Lone Witness(5)

By: Rachel Dylan


“I love you, Sophie. Stay in touch. I want to know how you’re doing.”

“Of course. Love you too.” She hung up and closed her eyes for a second. The last thing she wanted was to stress out her father, so she was trying to stay composed for his sake.

There was a loud knock on her door, and she looked up to see her boss, Fulton County District Attorney Keith Todd.

“Sophie, do you have a minute?”

“Of course.”

Keith sat down across from her. “First, how are you doing? I know you had a traumatic night on Friday.”

She looked into his light blue eyes. “It’s been a trying couple of days, but I’m thankful to be alive. I only wish I could’ve done more.”

“From what I hear, you did everything by the book and put yourself at risk trying to help. A lot of people would’ve curled up in a ball at the back of the store and hidden. But you jumped into action. You’ve made us all proud. Your actions were very brave.”

“Thank you.” Keith didn’t offer praise often, so she was warmed by his compliment, even given the circumstances. He had high career hopes that went beyond being the Fulton County DA. At almost fifty years old, he was setting himself up for the next big thing.

“I want to talk to you about something, so you aren’t caught unaware.”

Her stomach clenched. “What is it?”

“You’ll hear more about all of this, especially as the local news breaks today, but I wanted you to hear it from me first.”

She leaned forward in her chair, sensing something big was coming. “Okay.”

“The suspect you identified this morning in the lineup for the shooting is a man by the name of Ricky Wade.”

“All right.” She didn’t know where Keith was going with this. “The name doesn’t sound familiar to me.”

“Ricky is the younger brother of Juan Wade.”

That name she knew. “As in the head of one of Atlanta’s biggest gangs? That Juan Wade?”

“The very same.” Keith ran his hand through his short, sandy blond hair. “So this isn’t going to be a run-of-the-mill prosecution. We’ve got a double homicide linked to a major gang. I don’t have to spell all of this out for you.”

Her head started to swim. There were a lot of implications. Especially with her being a potential witness.

Keith cleared his throat. “Having said all that, I’ve decided it makes sense to remove any semblance of bias in this case. I’m assigning a special prosecutor to it.”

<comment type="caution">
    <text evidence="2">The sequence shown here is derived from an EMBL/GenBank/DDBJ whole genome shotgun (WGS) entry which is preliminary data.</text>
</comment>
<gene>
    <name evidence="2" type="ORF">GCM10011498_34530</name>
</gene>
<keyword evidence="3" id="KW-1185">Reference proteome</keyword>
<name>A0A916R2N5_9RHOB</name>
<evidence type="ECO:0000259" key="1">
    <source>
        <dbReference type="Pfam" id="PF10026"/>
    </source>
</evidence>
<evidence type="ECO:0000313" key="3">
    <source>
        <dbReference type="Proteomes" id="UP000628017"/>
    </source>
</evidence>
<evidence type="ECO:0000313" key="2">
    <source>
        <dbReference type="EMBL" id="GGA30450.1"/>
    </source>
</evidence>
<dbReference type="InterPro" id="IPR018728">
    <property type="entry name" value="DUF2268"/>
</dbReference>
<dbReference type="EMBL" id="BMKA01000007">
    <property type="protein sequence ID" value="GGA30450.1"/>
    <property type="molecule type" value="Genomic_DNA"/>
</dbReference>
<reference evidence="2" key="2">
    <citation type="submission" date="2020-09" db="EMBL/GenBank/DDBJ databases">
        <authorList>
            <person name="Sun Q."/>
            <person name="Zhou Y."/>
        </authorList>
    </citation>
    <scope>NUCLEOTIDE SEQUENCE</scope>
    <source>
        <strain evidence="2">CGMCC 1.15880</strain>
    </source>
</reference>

“Who?”

“Deputy Chief ADA Patrick Hunt from the Dekalb County prosecutor’s office. Do you know him?”

She shook her head. “I’ve heard the name, but I’ve never met him.”

“Good. That way we can put to bed any argument about a conflict of interest. I didn’t want one of our own Fulton County prosecutors having to put you on the witness stand. It’s just too close. This will be better for everyone, including you.”

She looked up to see a tall man standing in her doorway. He had short dark hair and was probably in his mid-to-late thirties.

“Hello,” he said. “Hope I’m not interrupting.”

“Patrick.” Keith rose from his seat. “Nice to see you.” He shook Patrick’s hand. “Let me introduce you to Sophie Dawson.”

Sophie stood and walked around her desk to greet Patrick. “Nice to meet you.”

“I know this is a difficult time for you,” Patrick said, “but I’ll do everything I can to make this process go as smoothly as possible.”

“I’ll let you two talk,” Keith said. “Sophie, if you need anything, let me know. And if your workload needs to be adjusted, that won’t be an issue.”

She appreciated the offer, but the last thing she wanted to do was give up any of her cases. She didn’t want this case against Ricky Wade to impede on her life any more than it had to.

When Keith had left, Patrick leaned against the corner of her desk. “I don’t know what all Keith told you, but I’d like to hear everything you can tell me about Friday night.”

“Of course.” It was going to be a long morning. She stared at her empty coffee cup and thought about a refill. “What about the other woman at the scene? The college student?”